Turkey - Armenia Relations Workshop


STAR - We aren't used to follow the important steps taken in Turkey, but leave them to their destinies easily. Important developments occurred recently in Turkish-Armenian relations. The public followed the course of incidents from its tabloid side due to the stance of media in relevant countries to a certain extent. The discussions which emerged in Turkey and Armenia, as well as Azerbaijan, were like this. But there is a process which has already started and the healthy progress of this process is vitally important for our geography. Turkey is facing one more great difficulty, along with all these negative sides.

We attended a meeting in Istanbul yesterday which contributed to this process. The Turkey-Armenia Relations Workshop, organized by the Foundation for Political, Economy and Social Research (SETA) on May 26-27, hosted a great many figures from the two sides on the discussion table. Of course, there are serious disagreements between the parties. What's more, Turkish and Armenian participants reflected different opinions in their own countries. The usual theses were sometimes reiterated in the meeting. But the details aren't important here. This meeting greatly contributed to the process of normalization, because the discussions which are made on such issues only by the state or through diplomatic possibilities aren't enough. The bases which are established by the civilian society ensure that theses are put forth more boldly and the parties talk to each other without official covers.

We saw it once more in the meeting that Turkey's responsibilities in this field are considerably heavy. Actually, a definition which became prominent in our small talks there reflects this fact. Turkey has to manage 'parallel processes' correctly. Of course, relating the opening of Armenian border to the Nagorno-Karabakh issue makes the process more difficult. But the difficulties suffered by Ankara have started just at this point, because Turkey can't ignore the disadvantages to be caused by excluding Azerbaijan from this process. What's more, in such a case, Armenia might become the part of a more important problem, which would make no contribution to efforts for peace in the region.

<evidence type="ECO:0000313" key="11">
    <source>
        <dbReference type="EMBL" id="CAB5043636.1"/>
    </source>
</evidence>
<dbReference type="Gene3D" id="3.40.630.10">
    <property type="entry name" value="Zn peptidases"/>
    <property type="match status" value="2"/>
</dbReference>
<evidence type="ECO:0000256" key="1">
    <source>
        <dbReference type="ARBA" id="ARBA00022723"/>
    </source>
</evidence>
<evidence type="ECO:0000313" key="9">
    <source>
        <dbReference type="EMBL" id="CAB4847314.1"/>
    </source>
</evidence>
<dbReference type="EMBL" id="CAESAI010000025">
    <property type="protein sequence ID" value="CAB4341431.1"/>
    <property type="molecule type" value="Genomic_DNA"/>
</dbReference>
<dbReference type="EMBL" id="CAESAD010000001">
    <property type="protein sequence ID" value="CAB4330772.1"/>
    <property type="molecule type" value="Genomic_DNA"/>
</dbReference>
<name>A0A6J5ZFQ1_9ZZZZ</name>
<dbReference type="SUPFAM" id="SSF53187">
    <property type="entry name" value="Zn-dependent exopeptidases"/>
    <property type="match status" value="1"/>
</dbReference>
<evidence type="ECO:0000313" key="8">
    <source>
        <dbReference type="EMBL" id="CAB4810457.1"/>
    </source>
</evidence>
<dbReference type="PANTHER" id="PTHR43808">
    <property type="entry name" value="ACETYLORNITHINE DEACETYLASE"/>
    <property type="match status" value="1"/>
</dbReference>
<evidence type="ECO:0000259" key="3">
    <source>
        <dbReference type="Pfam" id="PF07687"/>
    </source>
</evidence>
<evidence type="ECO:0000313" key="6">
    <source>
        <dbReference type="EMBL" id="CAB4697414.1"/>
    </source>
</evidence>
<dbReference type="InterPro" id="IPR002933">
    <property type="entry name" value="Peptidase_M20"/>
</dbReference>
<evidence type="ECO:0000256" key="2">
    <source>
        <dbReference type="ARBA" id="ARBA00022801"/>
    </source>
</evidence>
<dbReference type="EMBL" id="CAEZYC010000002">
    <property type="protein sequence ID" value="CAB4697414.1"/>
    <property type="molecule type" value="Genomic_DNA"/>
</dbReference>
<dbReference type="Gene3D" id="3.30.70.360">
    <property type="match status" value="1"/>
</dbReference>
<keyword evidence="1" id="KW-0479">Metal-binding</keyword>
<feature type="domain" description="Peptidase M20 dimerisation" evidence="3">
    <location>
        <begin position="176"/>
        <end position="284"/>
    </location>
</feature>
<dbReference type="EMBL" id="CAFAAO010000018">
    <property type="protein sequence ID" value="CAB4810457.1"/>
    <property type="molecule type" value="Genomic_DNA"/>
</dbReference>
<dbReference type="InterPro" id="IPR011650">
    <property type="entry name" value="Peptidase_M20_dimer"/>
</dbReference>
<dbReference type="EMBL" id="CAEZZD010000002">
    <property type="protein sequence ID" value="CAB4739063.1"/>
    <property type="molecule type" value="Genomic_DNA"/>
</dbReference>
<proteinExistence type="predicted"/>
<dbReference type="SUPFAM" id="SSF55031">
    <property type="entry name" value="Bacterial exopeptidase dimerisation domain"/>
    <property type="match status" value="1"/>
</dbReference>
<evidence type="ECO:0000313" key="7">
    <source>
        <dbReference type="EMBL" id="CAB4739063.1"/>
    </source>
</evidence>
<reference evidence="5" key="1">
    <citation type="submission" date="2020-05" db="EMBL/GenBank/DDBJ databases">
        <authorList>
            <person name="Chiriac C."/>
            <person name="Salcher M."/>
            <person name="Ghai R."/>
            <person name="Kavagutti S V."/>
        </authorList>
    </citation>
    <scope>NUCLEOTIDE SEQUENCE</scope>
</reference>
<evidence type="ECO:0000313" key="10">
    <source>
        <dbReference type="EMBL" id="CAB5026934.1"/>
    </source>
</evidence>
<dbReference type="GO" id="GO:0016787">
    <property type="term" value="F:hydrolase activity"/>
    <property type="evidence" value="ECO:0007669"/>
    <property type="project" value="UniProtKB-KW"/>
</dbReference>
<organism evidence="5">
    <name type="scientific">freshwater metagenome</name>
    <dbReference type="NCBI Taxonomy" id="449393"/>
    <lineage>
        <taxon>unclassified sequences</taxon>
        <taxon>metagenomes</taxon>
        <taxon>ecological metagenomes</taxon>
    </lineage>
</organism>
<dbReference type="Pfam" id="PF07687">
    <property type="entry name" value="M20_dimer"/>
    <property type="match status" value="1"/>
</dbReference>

Of course, nobody should expect a rapid progress to occur in a problem which hasn't been discussed thoroughly and which remained on the curtain of mist in history. Furthermore, it's not easy to progress in a field in which intellectuals from both parties have a great many prejudices and wrong information about the issue. This initiative, made by SETA, is important in a few respects. Firstly, discussing the issue on the basis of civilian society provides everybody with the opportunity of expressing themselves comfortably. Such bases should be quickly increased. Secondly, the people who were brought together should have necessary qualifications to discuss the issue in a versatile way. The participation of the academic world, as well as the media, was planned in a way to feed this situation. Of course, this work will encourage and pave the way for similar initiatives in the future. The contributions made for the continuation of this process are important as well. Each effort exerted for sustaining the normalization process is valuable.

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